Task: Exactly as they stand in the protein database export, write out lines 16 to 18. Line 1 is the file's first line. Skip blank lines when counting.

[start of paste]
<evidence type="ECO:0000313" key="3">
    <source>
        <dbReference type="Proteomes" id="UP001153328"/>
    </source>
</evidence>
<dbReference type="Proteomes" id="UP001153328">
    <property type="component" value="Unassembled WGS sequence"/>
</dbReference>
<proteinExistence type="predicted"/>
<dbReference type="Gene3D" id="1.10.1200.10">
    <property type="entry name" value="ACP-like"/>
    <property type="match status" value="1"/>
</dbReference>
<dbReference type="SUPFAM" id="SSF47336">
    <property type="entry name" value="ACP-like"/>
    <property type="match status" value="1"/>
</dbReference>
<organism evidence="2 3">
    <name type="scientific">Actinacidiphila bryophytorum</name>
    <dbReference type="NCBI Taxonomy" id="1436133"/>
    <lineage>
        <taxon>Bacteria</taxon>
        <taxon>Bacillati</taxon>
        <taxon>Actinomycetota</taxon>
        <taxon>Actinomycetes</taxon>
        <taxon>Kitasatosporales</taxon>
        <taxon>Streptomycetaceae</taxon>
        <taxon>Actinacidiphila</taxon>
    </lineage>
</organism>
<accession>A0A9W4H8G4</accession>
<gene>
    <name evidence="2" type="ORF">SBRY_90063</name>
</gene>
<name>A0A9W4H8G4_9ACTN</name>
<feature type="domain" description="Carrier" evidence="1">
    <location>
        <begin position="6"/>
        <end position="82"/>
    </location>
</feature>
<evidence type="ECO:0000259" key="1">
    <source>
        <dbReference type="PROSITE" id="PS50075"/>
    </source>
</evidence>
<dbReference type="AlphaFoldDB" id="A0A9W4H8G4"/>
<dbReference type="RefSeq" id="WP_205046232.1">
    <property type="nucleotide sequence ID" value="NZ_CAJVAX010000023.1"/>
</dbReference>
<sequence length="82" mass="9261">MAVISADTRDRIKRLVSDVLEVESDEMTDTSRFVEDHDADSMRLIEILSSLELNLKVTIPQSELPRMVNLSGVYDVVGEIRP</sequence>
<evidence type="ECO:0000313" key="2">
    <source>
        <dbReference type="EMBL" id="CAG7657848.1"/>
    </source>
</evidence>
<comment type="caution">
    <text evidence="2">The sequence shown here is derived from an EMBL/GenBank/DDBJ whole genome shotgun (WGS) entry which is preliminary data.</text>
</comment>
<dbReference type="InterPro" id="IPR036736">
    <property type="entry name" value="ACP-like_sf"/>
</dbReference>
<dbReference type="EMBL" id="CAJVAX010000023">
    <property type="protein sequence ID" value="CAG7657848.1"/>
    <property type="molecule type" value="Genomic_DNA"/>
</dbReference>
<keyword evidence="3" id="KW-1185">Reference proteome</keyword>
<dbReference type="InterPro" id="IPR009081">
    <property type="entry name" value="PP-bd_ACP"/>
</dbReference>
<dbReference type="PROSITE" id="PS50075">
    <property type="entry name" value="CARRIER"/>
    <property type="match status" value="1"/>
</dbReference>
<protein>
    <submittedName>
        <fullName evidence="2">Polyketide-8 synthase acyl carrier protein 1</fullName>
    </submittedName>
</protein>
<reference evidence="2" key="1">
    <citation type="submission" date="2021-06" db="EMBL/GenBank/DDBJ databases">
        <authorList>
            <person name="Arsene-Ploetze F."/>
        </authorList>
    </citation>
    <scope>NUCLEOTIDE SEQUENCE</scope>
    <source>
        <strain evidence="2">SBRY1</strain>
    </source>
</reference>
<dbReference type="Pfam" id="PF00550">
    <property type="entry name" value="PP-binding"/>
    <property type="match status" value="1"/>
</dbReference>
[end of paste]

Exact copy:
    <property type="match status" value="1"/>
</dbReference>
<organism evidence="2 3">